Empathy is a fundamental way of relating to other people. It comes in various forms. In ‘perspective taking’ we imagine being in someone else’s situation and imaginatively experience what they are experiencing. In ‘emotional contagion’ we catch the emotions of the people we are with. In ‘affective empathy’ we experience the emotion the other person is experiencing, but the focus is on her emotion or situation. Lastly, ‘sympathy’ describes an emotion of compassion or warmth for another, often someone in need. Most of my work on empathy concern perspective taking and affective empathy.
I have argued that perspective taking and affective empathy or sympathy are not required in order to make moral judgments or to be motivated by them. The reason is that belief in universal order, practical rationality, God’s will, or personal integrity or purity can all act as groundings for moral judgment and motivation. This holds even for harmful actions. However, when it comes to acts of kindness, consideration, helping, and so on, affective empathy seems to play an important role. Perspective taking and affective empathy also play key roles in establishing and maintaining mutually satisfying interpersonal relationships.
My thoughts on the empathy and morality issue has developed over the years. Whereas I still think there are alternative groundings of moral judgment and motivation, each represents a somewhat different outlook on why we are required to consider the welfare of others when we act. Only empathy broadly construed helps you understand the significance of other people’s experiences, and gives rise to you caring for them for their own sake. This type of grounding of many moral norms is more interpersonally appealing and, some would think, gets to the bottom of why morality matters.
Lack of empathy is sometimes thought to underlie psychopathy. But psychopaths fare well on many self-report measures of empathy. The best documented deficit is that they do not see others’ pain and distress as a threat. It is not easy to know how to fit this deficit with conceptualizations of the role of empathy in moral psychology or legal responsibility (see ‘Psychopathy’). However, this research teaches us rather a lot about ordinary empathy, as does research with people with autism and narcissism.
I am just finishing a book on perspective taking. Knowing Me, Knowing You examines what perspective taking is, what it does, and why we need it, in a clear and entertaining way, broadly accessible to people interested in the topic. It interweaves philosophical questions with empirical research in psychology and neuroscience to provide a comprehensive guide to perspective taking.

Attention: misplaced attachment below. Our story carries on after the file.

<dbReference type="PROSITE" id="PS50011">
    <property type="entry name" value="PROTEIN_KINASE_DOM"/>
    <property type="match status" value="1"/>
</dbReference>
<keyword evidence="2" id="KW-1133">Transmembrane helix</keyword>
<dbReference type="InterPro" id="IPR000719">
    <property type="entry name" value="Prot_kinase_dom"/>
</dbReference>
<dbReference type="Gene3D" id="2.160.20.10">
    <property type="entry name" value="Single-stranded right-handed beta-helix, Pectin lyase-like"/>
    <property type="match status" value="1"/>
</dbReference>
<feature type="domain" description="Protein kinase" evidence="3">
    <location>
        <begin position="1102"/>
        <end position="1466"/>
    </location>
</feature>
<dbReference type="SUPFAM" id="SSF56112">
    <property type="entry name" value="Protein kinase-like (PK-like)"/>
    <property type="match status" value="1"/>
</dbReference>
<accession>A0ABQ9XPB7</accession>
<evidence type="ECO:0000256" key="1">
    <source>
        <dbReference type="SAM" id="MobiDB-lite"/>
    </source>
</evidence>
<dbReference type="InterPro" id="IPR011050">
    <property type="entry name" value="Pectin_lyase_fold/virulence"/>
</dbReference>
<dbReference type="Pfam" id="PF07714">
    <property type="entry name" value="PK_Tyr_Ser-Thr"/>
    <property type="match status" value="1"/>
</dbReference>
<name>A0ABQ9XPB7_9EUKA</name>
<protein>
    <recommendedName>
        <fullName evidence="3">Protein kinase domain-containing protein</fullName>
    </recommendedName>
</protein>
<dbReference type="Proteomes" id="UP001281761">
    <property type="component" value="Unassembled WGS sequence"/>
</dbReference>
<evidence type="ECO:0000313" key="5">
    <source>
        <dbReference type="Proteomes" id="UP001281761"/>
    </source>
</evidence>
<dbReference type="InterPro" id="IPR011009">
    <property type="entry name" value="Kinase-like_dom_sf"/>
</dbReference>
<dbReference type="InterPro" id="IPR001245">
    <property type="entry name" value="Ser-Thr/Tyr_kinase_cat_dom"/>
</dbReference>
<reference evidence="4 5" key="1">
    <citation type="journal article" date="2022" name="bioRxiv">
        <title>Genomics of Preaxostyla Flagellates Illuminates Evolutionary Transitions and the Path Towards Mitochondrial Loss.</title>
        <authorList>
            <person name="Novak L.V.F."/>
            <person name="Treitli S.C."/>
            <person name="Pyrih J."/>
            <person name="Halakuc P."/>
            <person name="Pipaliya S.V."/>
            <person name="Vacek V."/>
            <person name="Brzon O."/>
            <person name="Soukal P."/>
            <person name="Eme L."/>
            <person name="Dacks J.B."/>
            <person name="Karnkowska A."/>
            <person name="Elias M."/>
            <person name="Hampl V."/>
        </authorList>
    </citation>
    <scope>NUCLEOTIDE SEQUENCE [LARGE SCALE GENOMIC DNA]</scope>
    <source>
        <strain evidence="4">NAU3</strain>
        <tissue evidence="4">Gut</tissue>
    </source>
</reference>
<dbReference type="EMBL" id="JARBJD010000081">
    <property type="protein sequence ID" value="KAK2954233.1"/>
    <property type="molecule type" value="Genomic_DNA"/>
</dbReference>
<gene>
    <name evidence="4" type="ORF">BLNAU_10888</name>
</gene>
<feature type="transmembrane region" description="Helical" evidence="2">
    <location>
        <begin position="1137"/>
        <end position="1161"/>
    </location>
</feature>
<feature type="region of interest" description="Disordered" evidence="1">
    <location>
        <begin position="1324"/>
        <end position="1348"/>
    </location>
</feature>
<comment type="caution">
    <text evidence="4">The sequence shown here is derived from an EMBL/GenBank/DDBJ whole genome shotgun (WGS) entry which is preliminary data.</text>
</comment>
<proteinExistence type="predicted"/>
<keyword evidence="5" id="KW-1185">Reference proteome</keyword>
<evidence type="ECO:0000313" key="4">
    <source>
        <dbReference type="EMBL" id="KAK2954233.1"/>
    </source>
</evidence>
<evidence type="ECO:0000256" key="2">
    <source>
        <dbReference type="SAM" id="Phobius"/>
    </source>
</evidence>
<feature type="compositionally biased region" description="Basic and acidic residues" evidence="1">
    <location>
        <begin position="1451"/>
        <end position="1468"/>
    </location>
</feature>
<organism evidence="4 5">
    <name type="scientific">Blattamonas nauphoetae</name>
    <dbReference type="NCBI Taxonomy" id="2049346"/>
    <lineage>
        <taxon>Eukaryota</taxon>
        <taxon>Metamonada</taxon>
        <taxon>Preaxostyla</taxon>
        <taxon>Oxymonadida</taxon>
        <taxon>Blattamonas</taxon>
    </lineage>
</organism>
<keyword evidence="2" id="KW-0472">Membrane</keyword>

In Knowing Me, Knowing You I argue that taking another person’s perspective involves adopting a first-person perspective, using one’s own experiences to understand those of the other person, and sharing what that person is going through, all with the aim of understanding what it is like for that person. This sets perspective taking apart from other ways of thinking about people. It is, however, important to know when our imagination produces reliable results, and when it does not. The good news is that we already have a lot of evidence about when that is.
Taking another’s perspective helps us understand that person as from the inside. This approach stresses the importance of subjective understanding, and adopting it has large and positive interpersonal effects. But taking another point of view also produces self-understanding. Without the ability to see ourselves as others would, we may not be able to conceive of our actions in a morally relevant way, nor can we really know who we are. Because of the intimate knowledge perspective taking gives, it lies at the very heart of morality. Without the ability to know what it is like to have the experiences someone else has, our appreciation of what our duty is to them lacks the essential human element.
Sometimes, others can impose their perspective on us. This often characterizes abusive relationships. Finding a way to reconcile different points of view is therefore essential. This can only be done by a form of triangulation whereby we imagine being an uninvolved observer. We can then balance the perspectives of the two participants in the moral transaction with that of the uninvolved observer. But triangulation is not always necessary. It depends on our project. Perspective taking has many excellent uses, and is an essential glue between people, but it must be done right with sensitivity to what one is trying to achieve and the limitations of our imagination.
Another point of view.
Photo: H.L. Maibom: Brussels 2015